Magazine article Screen International

'Gods of Egypt': Review

Magazine article Screen International

'Gods of Egypt': Review

Article excerpt

Dir. Alex Proyas. US/Australia, 2016, 127 mins

The struggles of deities trouble mortals in Alex Proyas' first film in seven years; however Gods of Egypt is unlikely to inflict much distress upon audiences for too long. Despite starting with a sense of grandeur - complete with rousing introductory music, knowing narration that speaks of romance, power and survival, and a computerised fly-over designed to showcase the mythological splendour of its titular setting - this fantasy-adventure film from the director of I, Robot and Knowing is unable back up its initial confidence with its content.

Set to rollout worldwide from February 25, Gods of Egypt could follow in the footsteps of another American-Australian co-production released at this tenuous time of year: 2015's Jupiter Ascending. The two movies share not only casts littered with marketable names - Gerard Butler, Geoffrey Rush and Game of Thrones' Nikolaj Coster-Waldau in the current case - but prominent visuals that aren't enough to divert focus from the flimsy romps that comprise their respective narratives.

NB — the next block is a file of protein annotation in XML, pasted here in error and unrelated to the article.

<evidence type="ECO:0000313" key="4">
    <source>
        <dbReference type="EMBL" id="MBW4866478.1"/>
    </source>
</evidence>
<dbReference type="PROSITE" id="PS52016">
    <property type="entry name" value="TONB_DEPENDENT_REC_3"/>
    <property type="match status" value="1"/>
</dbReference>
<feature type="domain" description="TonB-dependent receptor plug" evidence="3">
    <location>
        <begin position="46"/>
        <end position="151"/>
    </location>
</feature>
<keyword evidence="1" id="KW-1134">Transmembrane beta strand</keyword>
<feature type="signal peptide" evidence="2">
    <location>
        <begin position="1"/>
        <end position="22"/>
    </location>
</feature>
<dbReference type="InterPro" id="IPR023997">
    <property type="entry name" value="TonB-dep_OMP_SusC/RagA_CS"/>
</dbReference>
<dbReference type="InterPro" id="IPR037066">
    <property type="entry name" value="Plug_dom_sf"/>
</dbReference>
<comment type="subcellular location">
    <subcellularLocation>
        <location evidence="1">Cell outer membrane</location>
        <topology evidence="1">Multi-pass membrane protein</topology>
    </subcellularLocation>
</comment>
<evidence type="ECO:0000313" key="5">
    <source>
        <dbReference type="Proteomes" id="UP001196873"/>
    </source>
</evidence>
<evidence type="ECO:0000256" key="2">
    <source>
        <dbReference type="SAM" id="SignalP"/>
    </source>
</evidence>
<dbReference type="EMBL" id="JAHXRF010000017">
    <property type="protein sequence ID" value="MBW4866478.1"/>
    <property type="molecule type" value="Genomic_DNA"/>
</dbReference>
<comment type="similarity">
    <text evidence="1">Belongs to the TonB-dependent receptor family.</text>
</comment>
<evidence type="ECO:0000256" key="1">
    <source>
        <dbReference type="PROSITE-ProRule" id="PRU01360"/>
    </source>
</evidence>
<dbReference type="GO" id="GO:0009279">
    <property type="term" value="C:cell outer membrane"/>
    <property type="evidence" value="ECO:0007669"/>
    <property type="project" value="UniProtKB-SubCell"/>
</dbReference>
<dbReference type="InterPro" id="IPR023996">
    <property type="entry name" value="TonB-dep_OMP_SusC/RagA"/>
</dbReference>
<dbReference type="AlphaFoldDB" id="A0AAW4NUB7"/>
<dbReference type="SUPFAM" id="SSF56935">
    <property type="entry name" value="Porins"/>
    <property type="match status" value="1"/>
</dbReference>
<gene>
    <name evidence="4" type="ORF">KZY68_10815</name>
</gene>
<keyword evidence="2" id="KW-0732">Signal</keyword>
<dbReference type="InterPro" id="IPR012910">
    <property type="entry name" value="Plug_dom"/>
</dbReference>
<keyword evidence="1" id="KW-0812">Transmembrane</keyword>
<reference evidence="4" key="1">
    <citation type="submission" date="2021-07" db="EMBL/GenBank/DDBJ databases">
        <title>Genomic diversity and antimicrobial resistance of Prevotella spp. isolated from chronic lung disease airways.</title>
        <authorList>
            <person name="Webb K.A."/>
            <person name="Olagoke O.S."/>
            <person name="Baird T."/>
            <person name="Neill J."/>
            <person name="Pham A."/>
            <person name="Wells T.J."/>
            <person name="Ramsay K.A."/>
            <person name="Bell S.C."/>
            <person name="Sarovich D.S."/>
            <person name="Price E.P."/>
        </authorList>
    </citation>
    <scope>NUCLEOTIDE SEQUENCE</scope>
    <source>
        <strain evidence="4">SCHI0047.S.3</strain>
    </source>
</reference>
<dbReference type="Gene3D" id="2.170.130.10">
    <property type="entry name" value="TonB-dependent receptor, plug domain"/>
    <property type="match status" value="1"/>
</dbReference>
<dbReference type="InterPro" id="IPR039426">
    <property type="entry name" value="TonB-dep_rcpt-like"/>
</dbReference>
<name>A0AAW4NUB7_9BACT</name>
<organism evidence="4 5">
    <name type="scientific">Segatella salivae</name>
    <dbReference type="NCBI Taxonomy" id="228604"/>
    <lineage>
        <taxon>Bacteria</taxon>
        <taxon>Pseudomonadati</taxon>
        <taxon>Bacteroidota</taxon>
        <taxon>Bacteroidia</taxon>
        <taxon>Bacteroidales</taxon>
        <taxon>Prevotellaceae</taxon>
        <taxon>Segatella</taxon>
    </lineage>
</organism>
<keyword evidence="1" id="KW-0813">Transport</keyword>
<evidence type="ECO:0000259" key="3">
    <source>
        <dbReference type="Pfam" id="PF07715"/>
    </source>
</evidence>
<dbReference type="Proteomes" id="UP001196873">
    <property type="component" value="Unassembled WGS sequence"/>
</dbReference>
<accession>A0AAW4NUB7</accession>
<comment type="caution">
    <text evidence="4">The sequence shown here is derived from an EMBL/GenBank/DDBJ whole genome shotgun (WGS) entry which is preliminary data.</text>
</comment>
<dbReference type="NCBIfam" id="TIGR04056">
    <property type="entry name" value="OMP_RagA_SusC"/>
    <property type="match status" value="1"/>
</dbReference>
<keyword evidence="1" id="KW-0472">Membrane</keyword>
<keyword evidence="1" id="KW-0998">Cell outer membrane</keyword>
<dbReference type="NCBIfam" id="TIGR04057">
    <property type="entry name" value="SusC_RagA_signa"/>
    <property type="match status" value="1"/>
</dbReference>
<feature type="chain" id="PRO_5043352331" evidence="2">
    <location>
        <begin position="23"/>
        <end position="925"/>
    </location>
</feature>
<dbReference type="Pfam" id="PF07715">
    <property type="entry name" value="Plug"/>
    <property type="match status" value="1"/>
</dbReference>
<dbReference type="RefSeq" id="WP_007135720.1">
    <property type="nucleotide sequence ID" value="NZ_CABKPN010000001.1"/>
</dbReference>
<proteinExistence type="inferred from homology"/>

The tactics of a contingent of soldiers in the feature's opening battle offer an omen of things to come, as they help their blood-thirsty leader, Set (Butler), stop his nephew, Horus (Coster-Waldau), from being crowned Egypt's new king. Though Horus' kindly father, Osiris (Bryan Brown), has already been dispensed with and the fight seemingly favours Set, they try to dazzle their ruler's opponent with the glare from their glistening shields. Rarely has a film's determination to distract viewers with the sleekness and shine of its imagery been mirrored so obviously in its story.

Set, Osiris and Horus may be three of the gods in this film's title, but as the former terrorises his fellow divinities and enslaves his subjects, and the latter scurries away sulking in the aftermath, they're hardly acting like higher beings. It is little wonder that mischievous common thief Bek (Brenton Thwaites, continuing to build on a resume that includes Maleficent and The Giver) refuses to worship them, even if they do literally tower over humanity.

Besotted with the attractive Zaya (Courtney Eaton), Bek prefers to place his faith in love, agreeing to carry out her plan to steal Horus' eyes from Set's booby-trapped vault - and therefore hopefully restore Horus to the throne - in an effort to resume his life with the object of his affection. …

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